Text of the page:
Also, today several builders in class are offering polyurethane paint on their boats’ topsides. This is the best solution of all as this paint oxidizes at a far slower rate than does gel coat, and typically looks as good as new after 10 years or so. But of course it is more expensive.
Stand-Up Helm or Sitting Only?
Some coupes and hardtops in class have an overhead above the helm that is so low that the skipper cannot stand at the helm and steer as well as sit and steer. In some of these boats the skipper can open the sun roof and poke his head out and thereby stand. We call these “sitting-only” helms. Exterior styling bears heavily on this aspect of a boat’s function and some builders choose to favor low, sleek exterior looks over steering practicality. The skipper of the Regal 46 can sit or stand and have excellent visibility.
Companion Seating for Piloting or None?
Some boats, such as the Regal 46, have a double wide helm bench seat large enough for two. Other boats in class have two individual seats next to each other at the helm, or a helm seat to one side and a companion seat on the opposite side, but facing forward and in a position to help the skipper with piloting and navigation. Some boats have only a helm seat and no dedicated companion seat. Most boats in class are designed to go fast and often navigation decisions must be made requiring the captain or the companion to consult a chartplotter, paper chart or put glasses on a navigation aid. That is why it is good to have two people piloting the boat.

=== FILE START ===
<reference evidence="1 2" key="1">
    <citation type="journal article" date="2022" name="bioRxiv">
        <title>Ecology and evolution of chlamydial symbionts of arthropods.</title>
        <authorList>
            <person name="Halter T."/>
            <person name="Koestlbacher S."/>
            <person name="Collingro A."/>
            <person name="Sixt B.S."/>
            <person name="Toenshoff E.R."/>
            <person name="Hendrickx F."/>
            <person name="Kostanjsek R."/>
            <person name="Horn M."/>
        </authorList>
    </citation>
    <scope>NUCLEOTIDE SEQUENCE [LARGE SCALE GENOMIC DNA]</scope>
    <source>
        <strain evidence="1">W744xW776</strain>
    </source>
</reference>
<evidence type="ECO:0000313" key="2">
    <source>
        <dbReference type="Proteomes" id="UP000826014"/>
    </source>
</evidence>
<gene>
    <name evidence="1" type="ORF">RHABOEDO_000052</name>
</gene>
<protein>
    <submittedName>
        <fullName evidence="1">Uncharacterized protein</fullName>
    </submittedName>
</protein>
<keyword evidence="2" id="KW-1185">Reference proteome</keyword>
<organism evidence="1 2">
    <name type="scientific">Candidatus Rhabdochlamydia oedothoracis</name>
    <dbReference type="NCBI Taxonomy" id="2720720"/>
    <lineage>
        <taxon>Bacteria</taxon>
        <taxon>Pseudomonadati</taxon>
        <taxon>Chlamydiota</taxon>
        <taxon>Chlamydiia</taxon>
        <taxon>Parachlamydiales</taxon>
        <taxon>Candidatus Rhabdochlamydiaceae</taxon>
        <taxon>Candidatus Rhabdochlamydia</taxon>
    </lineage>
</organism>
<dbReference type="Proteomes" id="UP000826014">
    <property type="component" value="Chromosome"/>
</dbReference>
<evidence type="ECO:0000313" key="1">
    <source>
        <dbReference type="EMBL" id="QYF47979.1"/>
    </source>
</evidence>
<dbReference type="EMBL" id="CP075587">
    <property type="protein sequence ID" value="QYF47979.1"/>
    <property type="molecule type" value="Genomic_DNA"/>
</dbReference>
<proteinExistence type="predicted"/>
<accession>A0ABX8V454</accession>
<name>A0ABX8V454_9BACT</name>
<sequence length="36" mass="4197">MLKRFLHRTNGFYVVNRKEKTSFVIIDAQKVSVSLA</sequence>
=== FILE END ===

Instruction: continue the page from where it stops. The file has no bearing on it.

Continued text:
A Cockpit or Not?
Some boats in class have an outside cockpit that is about at the level of the swim platform, then a second seating area – the afterdeck -- that is usually behind or adjacent to the helm. Other boats in class have no aft cockpit and often have a bench seat to port adjacent to the helm and an afterdeck that almost always has a table and is surrounded by seating. The Regal 46 SC has both a conventional cockpit and a small afterdeck with table.
Enclosed Afterdeck or Open?
When the coupes and hardtops were first introduced a few years ago virtually all of them were open in this size range, but now some are built with a permanent bulkhead and door, or by sliding doors. The geographic location of the boat and its intended use usually determine what owners prefer. Both modes have their advantages.The Regal 46 has an option for sliding doors which eliminates the need for a canvas and isinglass enclosure. By having two sliding doors that move outboard Regal has tried to minimize both the visual and physical obstruction of doors. Even with the sliding doors, the cockpit itself can still have a cruising canvas added.
Windshield Walkthrough or Side Decks Only?